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Karla is a fictional character in several novels by John le Carré. A Soviet Intelligence officer, he most often appears as a distant antagonist of George Smiley. His real name is never revealed; instead he takes his codename from that of the first network he recruited. His most prominent appearances are in Tinker, Tailor, Soldier, Spy; The Honourable Schoolboy; and Smiley's People, three novels which were later published as a single omnibus edition entitled Smiley Versus Karla or The Quest for Karla in the US.
In the BBC's television adaptations of both Tinker, Tailor, Soldier, Spy and Smiley's People, Karla is played by British actor Sir Patrick Stewart. Karla is only seen briefly in one scene in each production and does not speak.
Much of Karla's history is unconfirmed rumour, as passed by Smiley to his protégé Peter Guillam. Among the rumours are: that his father was a professional intelligence officer, first for the Czarist Okhrana and later for the Bolshevist Cheka, that as a boy Karla worked as a kitchen boy on a train in occupied Siberia during the Russo-Japanese War of 1904–1905 (putting his birth somewhere in the late 19th century), and that he was trained in espionage by "Berg" (a possible reference to an alias used by Alexander Mikhailovich Orlov), which Smiley compares to "being taught music by a great composer.".
The first recorded Karla activities came during the Spanish Civil War, when he entered Franco's fascist Spain posing as a White Russian journalist (i.e., an anti-Communist Russian), and recruited a large number of German agents. The network was code-named "Karla", and the agent was later known only by that name. It was an outstanding achievement for such a young man and would become characteristic of Karla in the series.
He next appeared during the German invasion of Russia, running networks of partisans behind German lines. He discovered that his radio operator was a double agent for the Germans and so fed him false information that confused the Germans. According to one legend, at "Yelnya", Karla caused the Germans to shell their own forward line (presumably a reference to either the Yelnya Offensive during the first Battle of Smolensk, or the second Battle of Smolensk).
During his years as a field agent, Karla traveled in several countries, recruiting agents who would later become highly placed in their respective national regimes. He traveled to England in 1936 and 1941 and recruited Bill Haydon, code-named "Gerald", who eventually became the number-two man in the "Circus" (the British Secret Intelligence Service). At another time he recruited Nelson Ko, a high-ranking technocrat in the People's Republic of China (according to Connie Sachs, Karla was one of the few Soviets to predict the souring of Sino-Soviet relations).
In 1948, Karla was snagged in one of Stalin's random purges of the Soviet military and intelligence organizations and sent to prison in Siberia. His wife, a student from Leningrad, killed herself. However, Karla served his time and returned to intelligence work; the experience did nothing to dull his devotion to the Communist cause.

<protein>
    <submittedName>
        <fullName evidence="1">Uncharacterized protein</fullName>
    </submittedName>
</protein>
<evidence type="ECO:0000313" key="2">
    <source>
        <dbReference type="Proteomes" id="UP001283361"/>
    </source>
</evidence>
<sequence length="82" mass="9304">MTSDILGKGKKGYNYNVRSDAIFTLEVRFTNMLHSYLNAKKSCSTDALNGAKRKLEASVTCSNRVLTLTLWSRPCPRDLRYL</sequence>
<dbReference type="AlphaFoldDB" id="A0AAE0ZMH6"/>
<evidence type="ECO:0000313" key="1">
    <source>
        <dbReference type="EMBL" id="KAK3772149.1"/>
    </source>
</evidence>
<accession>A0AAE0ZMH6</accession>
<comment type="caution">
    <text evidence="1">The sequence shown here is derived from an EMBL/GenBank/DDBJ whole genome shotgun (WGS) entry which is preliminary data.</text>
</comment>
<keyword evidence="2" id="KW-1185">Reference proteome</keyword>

While setting up a network in California, Karla was unexpectedly caught when his radio codes were broken. He was arrested in Delhi on his way back to Moscow. Smiley interviewed him there, trying to persuade him to defect. At the time, Karla was known only by his current workname, "Gerstmann", and no one had any idea he was Karla. Smiley felt that his case was ironclad: his superiors at Moscow Centre were clearly looking to make him the scapegoat for the failure in California, and he was certainly facing execution. During his interview with Smiley, Karla never said a word, and when Smiley offered Karla his cigarette lighter, Karla took it away with him. Karla returned to Moscow and somehow contrived to have his superiors dismissed and executed, with himself appointed in their place.
After being promoted away from active fieldwork, Karla sought to create his own independent apparatus inside Moscow Centre, believing that his personal agents were too important to leave to others. After several years, he finally became senior enough to create this apparatus (named in Smiley's People as the Thirteenth Directorate). He founded a special camp outside Moscow (towards Kiev) and trained a selection of handpicked men (usually ex-military officers) to act as handlers of his various moles.
Karla is first mentioned in Tinker, Tailor, Soldier, Spy as the spymaster who recruited and controls "Gerald", the mysterious mole inside the Circus. By the time of that novel, Gerald has become Circus' number-two man and Karla is using Gerald's handler, Alexei Polyakov, to deliver fabricated intelligence that appears highly valuable. This allows the Circus (and, thus Karla) to gain access to highly valuable intelligence from the American CIA and also creates a perfect cover for Gerald's activities: Polyakov must pretend to his superiors that he is running a mole inside the Circus in order to meet with the Circus officials, so the Circus itself ignores and suppresses any indications that there is a mole, not realising that there really is.